My Bloody Valentine - mbv - Review
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critics' view

With their second album, 1991’s Loveless, a beautiful but fading memory, the suggestion that My Bloody Valentine would release another LP has long been an ongoing joke.

So when frontman Kevin Shields, on stage in London in late January 2013, hinted that this mythical third set may be released within “two or three days”, the reaction was to laugh. Great gag. The guy should be in stand-up.

But then Facebook facts confirmed Shields’ conjecture. There is a new My Bloody Valentine album, titled simply m b v. Fans turning ever-darkening shades of blue can breathe again. It’s here.

At first, this is sound from the very edge of what is considered music – but m b v isn’t just an exercise in layering noises and effects. Shields’ ability (and desire) to make each tune memorable takes precedence over the temptation to destroy audience ears.

she found now sounds as though everything is warming up again, the familiar wall of distortion building away beneath a glow of disorientation. It’s a welcome reminder that this really is MBV, and not some terrible copyists.

The lack of a dramatic shift in direction is comforting. Yet as m b v proceeds it’s clear that the band hasn’t spent 22 years standing still.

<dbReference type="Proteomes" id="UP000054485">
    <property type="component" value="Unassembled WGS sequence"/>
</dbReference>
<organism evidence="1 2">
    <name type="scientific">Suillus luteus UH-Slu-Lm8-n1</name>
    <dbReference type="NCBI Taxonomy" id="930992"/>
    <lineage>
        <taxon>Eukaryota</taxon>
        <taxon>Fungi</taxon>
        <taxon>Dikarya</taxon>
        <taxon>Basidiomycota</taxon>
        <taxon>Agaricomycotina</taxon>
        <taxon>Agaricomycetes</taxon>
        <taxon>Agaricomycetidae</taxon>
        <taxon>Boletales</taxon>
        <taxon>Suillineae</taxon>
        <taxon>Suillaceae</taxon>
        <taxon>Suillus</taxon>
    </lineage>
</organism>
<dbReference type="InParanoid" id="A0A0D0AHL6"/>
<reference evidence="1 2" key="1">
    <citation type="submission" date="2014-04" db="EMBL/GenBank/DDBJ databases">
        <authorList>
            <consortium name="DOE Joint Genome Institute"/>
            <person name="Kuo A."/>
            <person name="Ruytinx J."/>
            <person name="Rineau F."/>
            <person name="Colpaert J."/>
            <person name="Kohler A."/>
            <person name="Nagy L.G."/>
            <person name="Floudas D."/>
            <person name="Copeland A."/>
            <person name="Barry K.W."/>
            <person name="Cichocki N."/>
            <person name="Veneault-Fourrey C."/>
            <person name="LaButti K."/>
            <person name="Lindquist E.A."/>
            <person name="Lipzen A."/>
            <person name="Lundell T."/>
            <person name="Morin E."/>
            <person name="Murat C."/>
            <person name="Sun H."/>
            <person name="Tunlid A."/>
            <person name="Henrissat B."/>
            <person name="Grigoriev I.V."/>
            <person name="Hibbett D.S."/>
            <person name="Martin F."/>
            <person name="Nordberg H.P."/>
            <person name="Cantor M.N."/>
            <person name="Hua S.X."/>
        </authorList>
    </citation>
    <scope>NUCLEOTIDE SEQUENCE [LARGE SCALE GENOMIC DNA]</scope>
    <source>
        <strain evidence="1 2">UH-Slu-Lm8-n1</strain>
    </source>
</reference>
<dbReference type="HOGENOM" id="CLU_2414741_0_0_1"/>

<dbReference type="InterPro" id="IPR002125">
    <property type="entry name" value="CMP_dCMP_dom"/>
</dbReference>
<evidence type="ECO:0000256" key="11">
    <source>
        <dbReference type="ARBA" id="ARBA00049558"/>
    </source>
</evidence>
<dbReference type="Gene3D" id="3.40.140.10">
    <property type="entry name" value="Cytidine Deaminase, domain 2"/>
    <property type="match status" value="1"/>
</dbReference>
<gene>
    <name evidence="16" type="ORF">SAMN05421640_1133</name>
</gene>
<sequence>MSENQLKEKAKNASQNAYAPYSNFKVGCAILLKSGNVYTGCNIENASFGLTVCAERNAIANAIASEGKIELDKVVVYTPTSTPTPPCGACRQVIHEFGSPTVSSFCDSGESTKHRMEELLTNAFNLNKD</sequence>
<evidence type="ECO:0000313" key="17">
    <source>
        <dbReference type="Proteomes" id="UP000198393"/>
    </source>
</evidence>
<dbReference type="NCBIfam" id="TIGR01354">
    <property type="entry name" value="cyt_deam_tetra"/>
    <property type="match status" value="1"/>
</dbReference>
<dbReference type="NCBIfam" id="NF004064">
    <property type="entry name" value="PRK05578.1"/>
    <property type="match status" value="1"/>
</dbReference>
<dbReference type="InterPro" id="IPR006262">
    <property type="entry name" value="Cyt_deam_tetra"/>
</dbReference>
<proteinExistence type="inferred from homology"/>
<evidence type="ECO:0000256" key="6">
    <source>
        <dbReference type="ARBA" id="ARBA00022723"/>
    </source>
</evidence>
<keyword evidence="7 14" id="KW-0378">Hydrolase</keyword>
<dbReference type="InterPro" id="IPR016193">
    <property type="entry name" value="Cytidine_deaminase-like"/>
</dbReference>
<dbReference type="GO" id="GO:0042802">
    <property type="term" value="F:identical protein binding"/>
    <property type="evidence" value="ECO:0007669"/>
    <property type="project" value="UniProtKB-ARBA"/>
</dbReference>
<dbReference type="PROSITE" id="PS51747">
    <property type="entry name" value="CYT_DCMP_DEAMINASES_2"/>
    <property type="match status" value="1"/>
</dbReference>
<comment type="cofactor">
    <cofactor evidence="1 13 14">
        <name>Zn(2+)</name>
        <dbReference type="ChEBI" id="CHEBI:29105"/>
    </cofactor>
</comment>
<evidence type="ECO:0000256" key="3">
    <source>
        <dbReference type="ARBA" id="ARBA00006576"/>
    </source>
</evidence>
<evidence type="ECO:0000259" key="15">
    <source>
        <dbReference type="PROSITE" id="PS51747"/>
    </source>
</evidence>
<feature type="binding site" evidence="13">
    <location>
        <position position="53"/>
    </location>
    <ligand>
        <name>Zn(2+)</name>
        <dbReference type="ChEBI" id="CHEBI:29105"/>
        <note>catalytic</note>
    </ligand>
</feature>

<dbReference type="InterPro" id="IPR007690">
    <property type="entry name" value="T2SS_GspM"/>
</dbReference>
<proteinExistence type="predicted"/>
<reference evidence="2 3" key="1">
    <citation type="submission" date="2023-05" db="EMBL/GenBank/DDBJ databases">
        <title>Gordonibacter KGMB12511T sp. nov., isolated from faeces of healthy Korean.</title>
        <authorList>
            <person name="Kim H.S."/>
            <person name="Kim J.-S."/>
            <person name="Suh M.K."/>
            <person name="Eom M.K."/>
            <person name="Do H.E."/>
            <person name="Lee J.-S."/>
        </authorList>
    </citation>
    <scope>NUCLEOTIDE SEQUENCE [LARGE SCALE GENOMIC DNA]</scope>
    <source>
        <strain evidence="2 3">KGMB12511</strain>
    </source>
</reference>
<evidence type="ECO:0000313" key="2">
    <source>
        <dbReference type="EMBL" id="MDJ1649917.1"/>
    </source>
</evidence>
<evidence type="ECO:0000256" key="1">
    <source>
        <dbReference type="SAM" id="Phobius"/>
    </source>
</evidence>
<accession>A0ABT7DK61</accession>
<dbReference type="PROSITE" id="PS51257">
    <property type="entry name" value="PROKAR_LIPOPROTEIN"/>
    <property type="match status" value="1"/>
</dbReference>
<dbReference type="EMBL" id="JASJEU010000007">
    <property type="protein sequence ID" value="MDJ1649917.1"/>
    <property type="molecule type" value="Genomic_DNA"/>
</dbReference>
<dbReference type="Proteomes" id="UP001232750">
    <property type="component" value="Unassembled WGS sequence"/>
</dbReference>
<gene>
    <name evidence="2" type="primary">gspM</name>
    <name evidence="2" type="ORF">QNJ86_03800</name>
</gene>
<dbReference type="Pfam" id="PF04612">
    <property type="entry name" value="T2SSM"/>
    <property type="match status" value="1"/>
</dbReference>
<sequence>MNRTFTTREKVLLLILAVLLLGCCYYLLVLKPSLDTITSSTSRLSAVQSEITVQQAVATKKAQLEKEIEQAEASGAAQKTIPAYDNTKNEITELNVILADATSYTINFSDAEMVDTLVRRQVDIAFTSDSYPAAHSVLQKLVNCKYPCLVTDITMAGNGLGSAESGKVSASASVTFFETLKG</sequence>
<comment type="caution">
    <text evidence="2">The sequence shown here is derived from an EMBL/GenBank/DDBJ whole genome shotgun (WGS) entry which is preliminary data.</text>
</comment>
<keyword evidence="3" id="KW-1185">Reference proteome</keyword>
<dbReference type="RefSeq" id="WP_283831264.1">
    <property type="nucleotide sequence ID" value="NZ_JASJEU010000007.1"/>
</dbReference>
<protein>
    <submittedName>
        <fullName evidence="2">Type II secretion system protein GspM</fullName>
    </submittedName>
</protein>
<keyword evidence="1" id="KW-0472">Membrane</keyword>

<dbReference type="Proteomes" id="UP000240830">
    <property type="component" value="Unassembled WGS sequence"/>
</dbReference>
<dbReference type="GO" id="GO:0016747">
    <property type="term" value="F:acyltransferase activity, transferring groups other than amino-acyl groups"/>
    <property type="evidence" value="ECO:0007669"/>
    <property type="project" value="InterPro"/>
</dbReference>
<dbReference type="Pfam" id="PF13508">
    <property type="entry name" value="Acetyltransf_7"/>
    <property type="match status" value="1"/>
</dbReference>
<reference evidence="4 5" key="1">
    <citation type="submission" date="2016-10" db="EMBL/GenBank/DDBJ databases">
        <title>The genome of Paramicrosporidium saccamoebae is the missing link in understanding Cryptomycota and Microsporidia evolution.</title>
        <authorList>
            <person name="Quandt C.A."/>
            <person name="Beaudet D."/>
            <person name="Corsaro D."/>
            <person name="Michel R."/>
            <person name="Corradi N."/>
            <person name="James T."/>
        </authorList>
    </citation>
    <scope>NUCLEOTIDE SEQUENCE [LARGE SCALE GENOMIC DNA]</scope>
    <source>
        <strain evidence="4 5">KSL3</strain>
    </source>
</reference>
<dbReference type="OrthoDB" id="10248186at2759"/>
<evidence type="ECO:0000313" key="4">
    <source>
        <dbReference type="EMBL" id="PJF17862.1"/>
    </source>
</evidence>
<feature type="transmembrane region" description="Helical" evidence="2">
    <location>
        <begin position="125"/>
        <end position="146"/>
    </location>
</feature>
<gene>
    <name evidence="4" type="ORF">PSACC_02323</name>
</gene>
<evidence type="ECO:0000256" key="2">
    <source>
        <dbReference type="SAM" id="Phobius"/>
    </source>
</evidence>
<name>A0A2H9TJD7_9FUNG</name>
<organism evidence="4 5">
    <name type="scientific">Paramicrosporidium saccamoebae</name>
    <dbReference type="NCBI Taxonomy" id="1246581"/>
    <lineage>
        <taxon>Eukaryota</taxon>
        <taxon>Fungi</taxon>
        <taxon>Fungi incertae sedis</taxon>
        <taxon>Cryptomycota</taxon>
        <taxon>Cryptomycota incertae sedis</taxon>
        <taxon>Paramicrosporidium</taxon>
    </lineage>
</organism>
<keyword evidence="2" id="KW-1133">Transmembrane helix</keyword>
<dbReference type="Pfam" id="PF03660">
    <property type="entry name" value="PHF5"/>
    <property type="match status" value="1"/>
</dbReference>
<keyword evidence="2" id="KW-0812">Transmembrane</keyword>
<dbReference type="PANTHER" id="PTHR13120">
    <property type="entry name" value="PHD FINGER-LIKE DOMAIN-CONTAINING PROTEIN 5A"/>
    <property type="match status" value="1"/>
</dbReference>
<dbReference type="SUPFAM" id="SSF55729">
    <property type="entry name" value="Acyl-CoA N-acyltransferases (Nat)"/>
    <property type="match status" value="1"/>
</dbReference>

is this and yes does with electronics what the band has long done with guitars, its baby elephant drums reminiscent of Loveless’ Loomer, pounding beneath gliding sheens and Bilinda Butcher’s cooing.

if i am undulates with wah effects, its guitars sounding like underwater trumpets. new you brings Debbie Googe’s bass to the forefront, conveying an almost funky swagger.

in another way sees what sounds like bagpipes careen over a punishing rumble and crackling guitar furnace. It’s the nearest this album comes to the propulsive push and release of Soon. wonder 2 is a whirr of spectral phasing and filters.

Throughout, a thought pervades: if you ever considered MBV more of a racket than not, this definitely isn’t an album for you. But has it been worth the wait for fans?

Yes. Strip away the two-decade ‘delay’ and it’s a perfect follow-up to Loveless. It’s an album that 22 years of speculation and analysis haven’t come close to matching the reality of.

It sounds amazing, and represents an astounding return.

Ian Wade
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